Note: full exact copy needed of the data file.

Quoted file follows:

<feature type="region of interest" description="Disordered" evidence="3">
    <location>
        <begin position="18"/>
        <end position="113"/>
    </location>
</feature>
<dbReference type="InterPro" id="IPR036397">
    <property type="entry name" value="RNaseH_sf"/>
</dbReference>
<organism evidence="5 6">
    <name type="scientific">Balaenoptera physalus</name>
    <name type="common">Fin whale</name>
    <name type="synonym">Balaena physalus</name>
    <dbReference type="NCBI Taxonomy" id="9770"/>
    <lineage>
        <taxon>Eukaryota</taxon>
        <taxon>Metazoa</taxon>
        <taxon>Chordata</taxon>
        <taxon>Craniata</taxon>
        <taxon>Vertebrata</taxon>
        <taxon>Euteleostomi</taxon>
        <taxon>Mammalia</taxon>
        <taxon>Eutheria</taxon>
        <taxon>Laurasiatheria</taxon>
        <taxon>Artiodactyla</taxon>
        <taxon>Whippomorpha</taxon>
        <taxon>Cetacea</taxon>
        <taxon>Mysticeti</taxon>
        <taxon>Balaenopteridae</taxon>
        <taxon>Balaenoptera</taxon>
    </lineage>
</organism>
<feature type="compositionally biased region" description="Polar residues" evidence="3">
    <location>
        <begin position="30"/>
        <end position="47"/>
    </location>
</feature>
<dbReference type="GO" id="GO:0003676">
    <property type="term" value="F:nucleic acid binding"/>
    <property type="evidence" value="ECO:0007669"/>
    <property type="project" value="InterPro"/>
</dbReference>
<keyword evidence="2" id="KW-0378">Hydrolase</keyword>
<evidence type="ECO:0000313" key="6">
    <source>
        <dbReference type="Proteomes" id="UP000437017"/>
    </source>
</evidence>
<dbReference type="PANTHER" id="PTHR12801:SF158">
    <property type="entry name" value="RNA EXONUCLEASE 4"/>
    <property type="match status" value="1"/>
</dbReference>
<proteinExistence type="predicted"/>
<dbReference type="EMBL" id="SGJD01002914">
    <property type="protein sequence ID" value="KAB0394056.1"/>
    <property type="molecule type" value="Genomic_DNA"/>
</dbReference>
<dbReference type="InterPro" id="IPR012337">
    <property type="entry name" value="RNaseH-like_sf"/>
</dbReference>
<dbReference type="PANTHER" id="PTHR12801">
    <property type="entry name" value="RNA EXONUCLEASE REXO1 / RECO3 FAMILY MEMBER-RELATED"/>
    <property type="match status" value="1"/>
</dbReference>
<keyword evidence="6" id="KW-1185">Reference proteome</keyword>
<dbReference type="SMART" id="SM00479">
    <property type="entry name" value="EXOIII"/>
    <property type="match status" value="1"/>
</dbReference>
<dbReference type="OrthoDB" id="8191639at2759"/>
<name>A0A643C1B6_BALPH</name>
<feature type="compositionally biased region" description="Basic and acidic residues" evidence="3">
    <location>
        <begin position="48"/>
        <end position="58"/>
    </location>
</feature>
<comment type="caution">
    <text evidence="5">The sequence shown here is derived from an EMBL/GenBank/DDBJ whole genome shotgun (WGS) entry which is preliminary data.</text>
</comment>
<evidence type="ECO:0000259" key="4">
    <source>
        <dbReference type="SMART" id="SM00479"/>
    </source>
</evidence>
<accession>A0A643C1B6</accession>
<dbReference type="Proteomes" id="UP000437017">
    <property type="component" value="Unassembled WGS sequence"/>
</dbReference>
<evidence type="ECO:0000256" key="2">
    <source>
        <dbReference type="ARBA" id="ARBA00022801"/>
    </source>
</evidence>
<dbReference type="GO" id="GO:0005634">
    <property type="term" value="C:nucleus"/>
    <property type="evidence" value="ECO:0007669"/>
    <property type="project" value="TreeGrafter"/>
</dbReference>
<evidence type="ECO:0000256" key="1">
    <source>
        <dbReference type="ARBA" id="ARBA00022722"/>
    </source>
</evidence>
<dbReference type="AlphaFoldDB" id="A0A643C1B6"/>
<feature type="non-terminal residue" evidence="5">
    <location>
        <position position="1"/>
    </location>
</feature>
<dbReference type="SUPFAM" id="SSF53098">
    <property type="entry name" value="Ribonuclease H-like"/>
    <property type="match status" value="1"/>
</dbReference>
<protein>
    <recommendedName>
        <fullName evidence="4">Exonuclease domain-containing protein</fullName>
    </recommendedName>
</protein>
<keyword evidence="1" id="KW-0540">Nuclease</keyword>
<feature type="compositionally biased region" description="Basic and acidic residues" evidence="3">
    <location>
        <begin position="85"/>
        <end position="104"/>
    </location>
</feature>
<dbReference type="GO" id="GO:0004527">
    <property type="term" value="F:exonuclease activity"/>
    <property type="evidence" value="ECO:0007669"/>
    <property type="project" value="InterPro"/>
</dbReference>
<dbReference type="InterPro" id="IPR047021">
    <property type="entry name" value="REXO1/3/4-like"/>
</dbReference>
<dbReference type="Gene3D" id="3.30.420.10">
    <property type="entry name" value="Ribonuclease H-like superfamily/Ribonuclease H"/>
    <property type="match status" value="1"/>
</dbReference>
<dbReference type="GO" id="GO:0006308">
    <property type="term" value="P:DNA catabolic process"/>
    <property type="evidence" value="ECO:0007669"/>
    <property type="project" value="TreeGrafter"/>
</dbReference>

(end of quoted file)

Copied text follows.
<feature type="region of interest" description="Disordered" evidence="3">
    <location>
        <begin position="18"/>
        <end position="113"/>
    </location>
</feature>
<dbReference type="InterPro" id="IPR036397">
    <property type="entry name" value="RNaseH_sf"/>
</dbReference>
<organism evidence="5 6">
    <name type="scientific">Balaenoptera physalus</name>
    <name type="common">Fin whale</name>
    <name type="synonym">Balaena physalus</name>
    <dbReference type="NCBI Taxonomy" id="9770"/>
    <lineage>
        <taxon>Eukaryota</taxon>
        <taxon>Metazoa</taxon>
        <taxon>Chordata</taxon>
        <taxon>Craniata</taxon>
        <taxon>Vertebrata</taxon>
        <taxon>Euteleostomi</taxon>
        <taxon>Mammalia</taxon>
        <taxon>Eutheria</taxon>
        <taxon>Laurasiatheria</taxon>
        <taxon>Artiodactyla</taxon>
        <taxon>Whippomorpha</taxon>
        <taxon>Cetacea</taxon>
        <taxon>Mysticeti</taxon>
        <taxon>Balaenopteridae</taxon>
        <taxon>Balaenoptera</taxon>
    </lineage>
</organism>
<feature type="compositionally biased region" description="Polar residues" evidence="3">
    <location>
        <begin position="30"/>
        <end position="47"/>
    </location>
</feature>
<dbReference type="GO" id="GO:0003676">
    <property type="term" value="F:nucleic acid binding"/>
    <property type="evidence" value="ECO:0007669"/>
    <property type="project" value="InterPro"/>
</dbReference>
<keyword evidence="2" id="KW-0378">Hydrolase</keyword>
<evidence type="ECO:0000313" key="6">
    <source>
        <dbReference type="Proteomes" id="UP000437017"/>
    </source>
</evidence>
<dbReference type="PANTHER" id="PTHR12801:SF158">
    <property type="entry name" value="RNA EXONUCLEASE 4"/>
    <property type="match status" value="1"/>
</dbReference>
<proteinExistence type="predicted"/>
<dbReference type="EMBL" id="SGJD01002914">
    <property type="protein sequence ID" value="KAB0394056.1"/>
    <property type="molecule type" value="Genomic_DNA"/>
</dbReference>
<dbReference type="InterPro" id="IPR012337">
    <property type="entry name" value="RNaseH-like_sf"/>
</dbReference>
<dbReference type="PANTHER" id="PTHR12801">
    <property type="entry name" value="RNA EXONUCLEASE REXO1 / RECO3 FAMILY MEMBER-RELATED"/>
    <property type="match status" value="1"/>
</dbReference>
<keyword evidence="6" id="KW-1185">Reference proteome</keyword>
<dbReference type="SMART" id="SM00479">
    <property type="entry name" value="EXOIII"/>
    <property type="match status" value="1"/>
</dbReference>
<dbReference type="OrthoDB" id="8191639at2759"/>
<name>A0A643C1B6_BALPH</name>
<feature type="compositionally biased region" description="Basic and acidic residues" evidence="3">
    <location>
        <begin position="48"/>
        <end position="58"/>
    </location>
</feature>
<comment type="caution">
    <text evidence="5">The sequence shown here is derived from an EMBL/GenBank/DDBJ whole genome shotgun (WGS) entry which is preliminary data.</text>
</comment>
<evidence type="ECO:0000259" key="4">
    <source>
        <dbReference type="SMART" id="SM00479"/>
    </source>
</evidence>
<accession>A0A643C1B6</accession>
<dbReference type="Proteomes" id="UP000437017">
    <property type="component" value="Unassembled WGS sequence"/>
</dbReference>
<evidence type="ECO:0000256" key="2">
    <source>
        <dbReference type="ARBA" id="ARBA00022801"/>
    </source>
</evidence>
<dbReference type="GO" id="GO:0005634">
    <property type="term" value="C:nucleus"/>
    <property type="evidence" value="ECO:0007669"/>
    <property type="project" value="TreeGrafter"/>
</dbReference>
<evidence type="ECO:0000256" key="1">
    <source>
        <dbReference type="ARBA" id="ARBA00022722"/>
    </source>
</evidence>
<dbReference type="AlphaFoldDB" id="A0A643C1B6"/>
<feature type="non-terminal residue" evidence="5">
    <location>
        <position position="1"/>
    </location>
</feature>
<dbReference type="SUPFAM" id="SSF53098">
    <property type="entry name" value="Ribonuclease H-like"/>
    <property type="match status" value="1"/>
</dbReference>
<protein>
    <recommendedName>
        <fullName evidence="4">Exonuclease domain-containing protein</fullName>
    </recommendedName>
</protein>
<keyword evidence="1" id="KW-0540">Nuclease</keyword>
<feature type="compositionally biased region" description="Basic and acidic residues" evidence="3">
    <location>
        <begin position="85"/>
        <end position="104"/>
    </location>
</feature>
<dbReference type="GO" id="GO:0004527">
    <property type="term" value="F:exonuclease activity"/>
    <property type="evidence" value="ECO:0007669"/>
    <property type="project" value="InterPro"/>
</dbReference>
<dbReference type="InterPro" id="IPR047021">
    <property type="entry name" value="REXO1/3/4-like"/>
</dbReference>
<dbReference type="Gene3D" id="3.30.420.10">
    <property type="entry name" value="Ribonuclease H-like superfamily/Ribonuclease H"/>
    <property type="match status" value="1"/>
</dbReference>
<dbReference type="GO" id="GO:0006308">
    <property type="term" value="P:DNA catabolic process"/>
    <property type="evidence" value="ECO:0007669"/>
    <property type="project" value="TreeGrafter"/>
</dbReference>